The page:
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This isn’t the post I wanted to write about The Fullbright Company’s excellent Gone Home, but here it is. What follows are serious spoilers for one of the game’s most nebulous mysteries. Please don’t read ahead until you’re sure you don’t want to put the pieces together yourself.

Trigger warning: Discussion of abuse.

Playing through Gone Home for the first time, I thought I had a pretty good handle on all of the game’s characters. I got Sam and Lonnie—how couldn’t I, given the attention paid to their relationship? I thought Katie was well characterized through the artifacts of her high school career, and through the postcards she’d sent home while in Europe. I wished Janice had been better defined, but I understood her story—a flirtatious relationship with a colleague, a marriage finding its way back towards stability. I saw both of my parents in Terrence—the struggling writer with boxes of books he’d never sold. And then there was Oscar.

What did I know about Oscar? Per an obituary found early on in the game, Oscar died in 1993. It notes that Terrence was his only living relative. Ok, that’s a start, but what came before that? He’d owned and lived in Arbor Hill—the house that Gone Home takes place in—his whole life. A 1972 will found in a locked filing cabinet lists Terrence as the heir—which explains why the Greenbriars have moved in.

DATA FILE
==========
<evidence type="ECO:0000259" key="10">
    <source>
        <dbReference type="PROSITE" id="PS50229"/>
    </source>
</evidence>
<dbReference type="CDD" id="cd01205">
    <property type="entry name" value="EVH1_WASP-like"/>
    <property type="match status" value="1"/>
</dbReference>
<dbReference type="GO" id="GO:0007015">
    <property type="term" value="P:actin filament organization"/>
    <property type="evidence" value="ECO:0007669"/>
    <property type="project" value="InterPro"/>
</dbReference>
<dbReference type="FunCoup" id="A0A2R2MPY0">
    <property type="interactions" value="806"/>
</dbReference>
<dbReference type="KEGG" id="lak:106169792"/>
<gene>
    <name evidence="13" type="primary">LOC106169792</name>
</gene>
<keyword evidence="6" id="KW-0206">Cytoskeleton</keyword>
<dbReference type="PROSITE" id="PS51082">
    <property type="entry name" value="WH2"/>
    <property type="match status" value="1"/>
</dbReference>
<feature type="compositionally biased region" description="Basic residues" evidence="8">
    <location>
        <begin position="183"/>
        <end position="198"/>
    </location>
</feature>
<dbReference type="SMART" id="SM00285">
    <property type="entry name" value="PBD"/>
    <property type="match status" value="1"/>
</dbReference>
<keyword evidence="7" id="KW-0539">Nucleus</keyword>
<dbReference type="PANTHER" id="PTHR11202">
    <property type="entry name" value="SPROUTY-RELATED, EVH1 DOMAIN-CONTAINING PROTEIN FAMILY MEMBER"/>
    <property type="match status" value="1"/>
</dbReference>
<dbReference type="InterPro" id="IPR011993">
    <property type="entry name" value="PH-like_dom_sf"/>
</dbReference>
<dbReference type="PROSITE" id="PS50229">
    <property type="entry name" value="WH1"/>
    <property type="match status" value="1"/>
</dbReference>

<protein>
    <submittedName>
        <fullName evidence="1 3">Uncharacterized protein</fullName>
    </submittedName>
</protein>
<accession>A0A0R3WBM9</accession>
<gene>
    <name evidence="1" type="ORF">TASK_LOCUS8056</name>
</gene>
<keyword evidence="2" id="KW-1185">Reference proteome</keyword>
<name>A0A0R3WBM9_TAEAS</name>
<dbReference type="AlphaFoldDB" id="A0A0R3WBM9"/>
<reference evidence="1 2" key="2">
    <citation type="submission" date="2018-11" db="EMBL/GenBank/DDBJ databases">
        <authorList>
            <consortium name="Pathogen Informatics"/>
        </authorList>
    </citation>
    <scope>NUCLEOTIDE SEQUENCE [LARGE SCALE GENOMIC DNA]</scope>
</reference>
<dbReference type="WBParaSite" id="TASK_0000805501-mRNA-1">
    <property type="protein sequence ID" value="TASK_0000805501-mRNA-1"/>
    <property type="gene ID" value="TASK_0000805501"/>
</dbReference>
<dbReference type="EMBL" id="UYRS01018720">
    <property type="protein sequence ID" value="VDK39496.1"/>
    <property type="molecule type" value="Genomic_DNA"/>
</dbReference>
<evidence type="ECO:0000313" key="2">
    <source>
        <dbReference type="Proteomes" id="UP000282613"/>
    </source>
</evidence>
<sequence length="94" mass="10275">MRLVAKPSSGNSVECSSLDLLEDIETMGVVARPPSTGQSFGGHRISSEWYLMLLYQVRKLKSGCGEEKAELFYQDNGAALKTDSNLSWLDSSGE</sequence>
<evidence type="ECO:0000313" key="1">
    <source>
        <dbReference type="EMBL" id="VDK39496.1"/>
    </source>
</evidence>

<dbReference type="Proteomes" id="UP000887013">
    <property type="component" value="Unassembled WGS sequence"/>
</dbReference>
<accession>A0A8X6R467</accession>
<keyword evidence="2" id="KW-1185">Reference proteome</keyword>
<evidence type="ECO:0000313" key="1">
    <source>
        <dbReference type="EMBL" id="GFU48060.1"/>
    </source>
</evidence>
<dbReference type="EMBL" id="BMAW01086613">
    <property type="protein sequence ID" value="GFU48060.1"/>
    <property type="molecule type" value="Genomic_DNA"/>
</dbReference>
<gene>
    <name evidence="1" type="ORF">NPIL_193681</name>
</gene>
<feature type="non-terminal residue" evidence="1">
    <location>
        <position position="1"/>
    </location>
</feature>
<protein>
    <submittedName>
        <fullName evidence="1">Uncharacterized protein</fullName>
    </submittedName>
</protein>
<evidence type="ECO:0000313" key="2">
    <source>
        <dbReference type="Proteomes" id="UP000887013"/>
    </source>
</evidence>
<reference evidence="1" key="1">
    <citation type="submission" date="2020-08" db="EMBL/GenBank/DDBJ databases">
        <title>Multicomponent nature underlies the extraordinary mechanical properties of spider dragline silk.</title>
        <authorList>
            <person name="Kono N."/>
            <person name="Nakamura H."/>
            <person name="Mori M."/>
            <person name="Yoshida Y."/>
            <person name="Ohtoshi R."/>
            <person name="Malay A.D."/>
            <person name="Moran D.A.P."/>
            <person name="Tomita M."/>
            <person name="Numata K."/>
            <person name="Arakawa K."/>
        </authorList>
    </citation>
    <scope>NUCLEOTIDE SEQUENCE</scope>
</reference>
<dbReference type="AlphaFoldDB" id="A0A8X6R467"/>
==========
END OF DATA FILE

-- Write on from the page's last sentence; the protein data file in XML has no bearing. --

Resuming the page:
What else did I know? I knew that decades prior, Oscar had owned a Pharmacy, which he had mysteriously sold on the cheap. A letter to his sister locked away in a safe begged forgiveness, mentioned a transgression, and noted that he’d sold his business to keep him away from temptation. What was he tempted by? Drugs maybe? Was that why the safe was filled with morphine syrettes? I didn’t really know. I put it aside, continued along Gone Home’s loose path, and happily closed the game when I was done.

But it stuck with me. What about Oscar. What the hell had he done? What was the “transgression”? Why did Sam’s classmates call it “the psycho house?” What’s all that about? I started the game again throughout the night and, bit by bit, it came together for me. I sort of wish it hadn’t.

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The key to tying all of Oscar’s loose ends together was filtering them through another character’s perspective: Terrence’s. On paper, Terrence and Oscar cross paths a number of times:

First, there was the aforementioned obituary, plus the will which lists Terrence as Oscar’s only heir.

Then, a letter from Oscar to Terrence from 1972 congratulating the latter on his marriage. Oscar writes that Terry is “always welcome on Arbor Hill,” but that he understands if the invitation goes unaccepted.

Next, there was the writing on the wall in the home’s basement marking Terry’s height over a period of six years, stopping at Age 12, on Thanksgiving of 1963.

Finally, there was the newspaper article dated March of 1959, which identifies young Terry Greenbriar as the first customer at the new soda fountain operated by his uncle, the then “well-loved” Oscar.

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Not much here. Not on paper. But the devil is in the details.